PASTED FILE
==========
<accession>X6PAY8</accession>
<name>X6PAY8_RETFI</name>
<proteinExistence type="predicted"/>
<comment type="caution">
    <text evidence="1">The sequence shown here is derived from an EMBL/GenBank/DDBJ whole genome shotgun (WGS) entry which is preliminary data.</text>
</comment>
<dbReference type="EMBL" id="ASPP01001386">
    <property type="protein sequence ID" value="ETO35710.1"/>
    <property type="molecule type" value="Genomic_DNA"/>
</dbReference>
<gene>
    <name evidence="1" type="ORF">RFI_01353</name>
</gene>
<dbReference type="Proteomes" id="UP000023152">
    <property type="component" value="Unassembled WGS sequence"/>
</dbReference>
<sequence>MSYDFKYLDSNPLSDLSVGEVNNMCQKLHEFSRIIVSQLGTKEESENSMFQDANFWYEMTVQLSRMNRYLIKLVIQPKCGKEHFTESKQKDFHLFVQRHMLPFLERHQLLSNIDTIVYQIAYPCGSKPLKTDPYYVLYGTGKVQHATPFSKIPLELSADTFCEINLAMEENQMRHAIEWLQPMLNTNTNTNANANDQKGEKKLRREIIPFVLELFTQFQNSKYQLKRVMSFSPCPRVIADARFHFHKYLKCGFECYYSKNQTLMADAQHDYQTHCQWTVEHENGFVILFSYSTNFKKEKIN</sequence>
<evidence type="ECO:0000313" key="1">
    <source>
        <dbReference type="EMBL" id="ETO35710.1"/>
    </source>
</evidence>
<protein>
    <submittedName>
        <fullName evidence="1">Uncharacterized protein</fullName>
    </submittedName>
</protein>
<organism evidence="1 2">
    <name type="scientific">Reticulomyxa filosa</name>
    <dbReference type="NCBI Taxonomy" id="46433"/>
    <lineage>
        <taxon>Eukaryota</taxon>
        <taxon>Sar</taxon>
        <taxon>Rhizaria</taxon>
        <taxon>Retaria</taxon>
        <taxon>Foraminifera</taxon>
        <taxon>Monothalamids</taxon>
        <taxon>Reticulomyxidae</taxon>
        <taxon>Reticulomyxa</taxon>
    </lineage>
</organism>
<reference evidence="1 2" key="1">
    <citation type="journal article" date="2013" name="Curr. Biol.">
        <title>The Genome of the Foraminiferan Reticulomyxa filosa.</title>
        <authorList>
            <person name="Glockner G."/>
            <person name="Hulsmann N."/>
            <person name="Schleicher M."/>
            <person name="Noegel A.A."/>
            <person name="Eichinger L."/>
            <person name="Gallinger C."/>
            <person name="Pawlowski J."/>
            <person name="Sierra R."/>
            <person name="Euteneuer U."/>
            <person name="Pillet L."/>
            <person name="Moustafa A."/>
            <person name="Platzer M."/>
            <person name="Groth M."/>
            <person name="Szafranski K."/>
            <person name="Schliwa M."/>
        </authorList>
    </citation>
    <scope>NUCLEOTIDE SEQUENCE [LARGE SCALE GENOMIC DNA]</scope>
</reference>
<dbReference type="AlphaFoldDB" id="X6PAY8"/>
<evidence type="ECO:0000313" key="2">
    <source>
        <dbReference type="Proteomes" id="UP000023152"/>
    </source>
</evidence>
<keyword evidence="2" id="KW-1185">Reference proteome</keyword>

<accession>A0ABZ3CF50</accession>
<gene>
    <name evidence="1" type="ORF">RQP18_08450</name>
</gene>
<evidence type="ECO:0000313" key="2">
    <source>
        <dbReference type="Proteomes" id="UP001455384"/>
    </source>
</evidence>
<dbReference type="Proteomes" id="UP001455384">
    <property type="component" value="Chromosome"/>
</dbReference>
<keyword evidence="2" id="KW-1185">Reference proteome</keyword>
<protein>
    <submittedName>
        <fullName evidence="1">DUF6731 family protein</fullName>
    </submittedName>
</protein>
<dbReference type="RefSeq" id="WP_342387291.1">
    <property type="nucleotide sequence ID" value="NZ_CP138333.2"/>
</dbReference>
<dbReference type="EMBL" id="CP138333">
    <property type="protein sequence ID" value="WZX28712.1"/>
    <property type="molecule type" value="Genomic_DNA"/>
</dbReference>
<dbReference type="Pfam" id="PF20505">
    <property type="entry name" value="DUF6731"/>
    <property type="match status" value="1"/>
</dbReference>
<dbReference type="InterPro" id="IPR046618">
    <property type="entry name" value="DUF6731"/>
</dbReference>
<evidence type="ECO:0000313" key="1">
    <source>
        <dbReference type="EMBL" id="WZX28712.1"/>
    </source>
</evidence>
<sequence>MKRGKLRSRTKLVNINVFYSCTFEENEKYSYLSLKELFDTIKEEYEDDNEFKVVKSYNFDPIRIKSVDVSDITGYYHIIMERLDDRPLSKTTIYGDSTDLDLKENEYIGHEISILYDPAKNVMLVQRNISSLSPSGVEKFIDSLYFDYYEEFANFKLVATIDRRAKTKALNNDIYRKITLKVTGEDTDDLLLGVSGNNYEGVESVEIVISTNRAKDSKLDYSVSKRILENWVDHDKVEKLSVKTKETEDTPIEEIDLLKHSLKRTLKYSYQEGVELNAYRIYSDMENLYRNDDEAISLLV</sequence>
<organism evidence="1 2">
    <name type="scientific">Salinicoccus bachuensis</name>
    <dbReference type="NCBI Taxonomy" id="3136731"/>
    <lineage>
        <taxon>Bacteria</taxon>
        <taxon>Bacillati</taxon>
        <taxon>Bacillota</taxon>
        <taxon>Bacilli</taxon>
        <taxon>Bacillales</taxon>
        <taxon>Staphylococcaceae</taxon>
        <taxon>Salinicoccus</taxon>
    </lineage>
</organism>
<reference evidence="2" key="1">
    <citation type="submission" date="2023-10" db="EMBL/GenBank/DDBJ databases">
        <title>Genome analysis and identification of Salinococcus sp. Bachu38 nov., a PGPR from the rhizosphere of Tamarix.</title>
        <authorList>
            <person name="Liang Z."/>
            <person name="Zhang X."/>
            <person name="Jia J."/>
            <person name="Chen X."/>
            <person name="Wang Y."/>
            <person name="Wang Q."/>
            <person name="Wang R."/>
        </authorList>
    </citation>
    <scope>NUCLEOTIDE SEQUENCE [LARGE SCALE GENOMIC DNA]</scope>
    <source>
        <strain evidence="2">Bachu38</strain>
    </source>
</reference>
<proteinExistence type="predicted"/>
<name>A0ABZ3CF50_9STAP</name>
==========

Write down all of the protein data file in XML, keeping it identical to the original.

<accession>X6PAY8</accession>
<name>X6PAY8_RETFI</name>
<proteinExistence type="predicted"/>
<comment type="caution">
    <text evidence="1">The sequence shown here is derived from an EMBL/GenBank/DDBJ whole genome shotgun (WGS) entry which is preliminary data.</text>
</comment>
<dbReference type="EMBL" id="ASPP01001386">
    <property type="protein sequence ID" value="ETO35710.1"/>
    <property type="molecule type" value="Genomic_DNA"/>
</dbReference>
<gene>
    <name evidence="1" type="ORF">RFI_01353</name>
</gene>
<dbReference type="Proteomes" id="UP000023152">
    <property type="component" value="Unassembled WGS sequence"/>
</dbReference>
<sequence>MSYDFKYLDSNPLSDLSVGEVNNMCQKLHEFSRIIVSQLGTKEESENSMFQDANFWYEMTVQLSRMNRYLIKLVIQPKCGKEHFTESKQKDFHLFVQRHMLPFLERHQLLSNIDTIVYQIAYPCGSKPLKTDPYYVLYGTGKVQHATPFSKIPLELSADTFCEINLAMEENQMRHAIEWLQPMLNTNTNTNANANDQKGEKKLRREIIPFVLELFTQFQNSKYQLKRVMSFSPCPRVIADARFHFHKYLKCGFECYYSKNQTLMADAQHDYQTHCQWTVEHENGFVILFSYSTNFKKEKIN</sequence>
<evidence type="ECO:0000313" key="1">
    <source>
        <dbReference type="EMBL" id="ETO35710.1"/>
    </source>
</evidence>
<protein>
    <submittedName>
        <fullName evidence="1">Uncharacterized protein</fullName>
    </submittedName>
</protein>
<organism evidence="1 2">
    <name type="scientific">Reticulomyxa filosa</name>
    <dbReference type="NCBI Taxonomy" id="46433"/>
    <lineage>
        <taxon>Eukaryota</taxon>
        <taxon>Sar</taxon>
        <taxon>Rhizaria</taxon>
        <taxon>Retaria</taxon>
        <taxon>Foraminifera</taxon>
        <taxon>Monothalamids</taxon>
        <taxon>Reticulomyxidae</taxon>
        <taxon>Reticulomyxa</taxon>
    </lineage>
</organism>
<reference evidence="1 2" key="1">
    <citation type="journal article" date="2013" name="Curr. Biol.">
        <title>The Genome of the Foraminiferan Reticulomyxa filosa.</title>
        <authorList>
            <person name="Glockner G."/>
            <person name="Hulsmann N."/>
            <person name="Schleicher M."/>
            <person name="Noegel A.A."/>
            <person name="Eichinger L."/>
            <person name="Gallinger C."/>
            <person name="Pawlowski J."/>
            <person name="Sierra R."/>
            <person name="Euteneuer U."/>
            <person name="Pillet L."/>
            <person name="Moustafa A."/>
            <person name="Platzer M."/>
            <person name="Groth M."/>
            <person name="Szafranski K."/>
            <person name="Schliwa M."/>
        </authorList>
    </citation>
    <scope>NUCLEOTIDE SEQUENCE [LARGE SCALE GENOMIC DNA]</scope>
</reference>
<dbReference type="AlphaFoldDB" id="X6PAY8"/>
<evidence type="ECO:0000313" key="2">
    <source>
        <dbReference type="Proteomes" id="UP000023152"/>
    </source>
</evidence>
<keyword evidence="2" id="KW-1185">Reference proteome</keyword>

<accession>A0ABZ3CF50</accession>
<gene>
    <name evidence="1" type="ORF">RQP18_08450</name>
</gene>
<evidence type="ECO:0000313" key="2">
    <source>
        <dbReference type="Proteomes" id="UP001455384"/>
    </source>
</evidence>
<dbReference type="Proteomes" id="UP001455384">
    <property type="component" value="Chromosome"/>
</dbReference>
<keyword evidence="2" id="KW-1185">Reference proteome</keyword>
<protein>
    <submittedName>
        <fullName evidence="1">DUF6731 family protein</fullName>
    </submittedName>
</protein>
<dbReference type="RefSeq" id="WP_342387291.1">
    <property type="nucleotide sequence ID" value="NZ_CP138333.2"/>
</dbReference>
<dbReference type="EMBL" id="CP138333">
    <property type="protein sequence ID" value="WZX28712.1"/>
    <property type="molecule type" value="Genomic_DNA"/>
</dbReference>
<dbReference type="Pfam" id="PF20505">
    <property type="entry name" value="DUF6731"/>
    <property type="match status" value="1"/>
</dbReference>
<dbReference type="InterPro" id="IPR046618">
    <property type="entry name" value="DUF6731"/>
</dbReference>
<evidence type="ECO:0000313" key="1">
    <source>
        <dbReference type="EMBL" id="WZX28712.1"/>
    </source>
</evidence>
<sequence>MKRGKLRSRTKLVNINVFYSCTFEENEKYSYLSLKELFDTIKEEYEDDNEFKVVKSYNFDPIRIKSVDVSDITGYYHIIMERLDDRPLSKTTIYGDSTDLDLKENEYIGHEISILYDPAKNVMLVQRNISSLSPSGVEKFIDSLYFDYYEEFANFKLVATIDRRAKTKALNNDIYRKITLKVTGEDTDDLLLGVSGNNYEGVESVEIVISTNRAKDSKLDYSVSKRILENWVDHDKVEKLSVKTKETEDTPIEEIDLLKHSLKRTLKYSYQEGVELNAYRIYSDMENLYRNDDEAISLLV</sequence>
<organism evidence="1 2">
    <name type="scientific">Salinicoccus bachuensis</name>
    <dbReference type="NCBI Taxonomy" id="3136731"/>
    <lineage>
        <taxon>Bacteria</taxon>
        <taxon>Bacillati</taxon>
        <taxon>Bacillota</taxon>
        <taxon>Bacilli</taxon>
        <taxon>Bacillales</taxon>
        <taxon>Staphylococcaceae</taxon>
        <taxon>Salinicoccus</taxon>
    </lineage>
</organism>
<reference evidence="2" key="1">
    <citation type="submission" date="2023-10" db="EMBL/GenBank/DDBJ databases">
        <title>Genome analysis and identification of Salinococcus sp. Bachu38 nov., a PGPR from the rhizosphere of Tamarix.</title>
        <authorList>
            <person name="Liang Z."/>
            <person name="Zhang X."/>
            <person name="Jia J."/>
            <person name="Chen X."/>
            <person name="Wang Y."/>
            <person name="Wang Q."/>
            <person name="Wang R."/>
        </authorList>
    </citation>
    <scope>NUCLEOTIDE SEQUENCE [LARGE SCALE GENOMIC DNA]</scope>
    <source>
        <strain evidence="2">Bachu38</strain>
    </source>
</reference>
<proteinExistence type="predicted"/>
<name>A0ABZ3CF50_9STAP</name>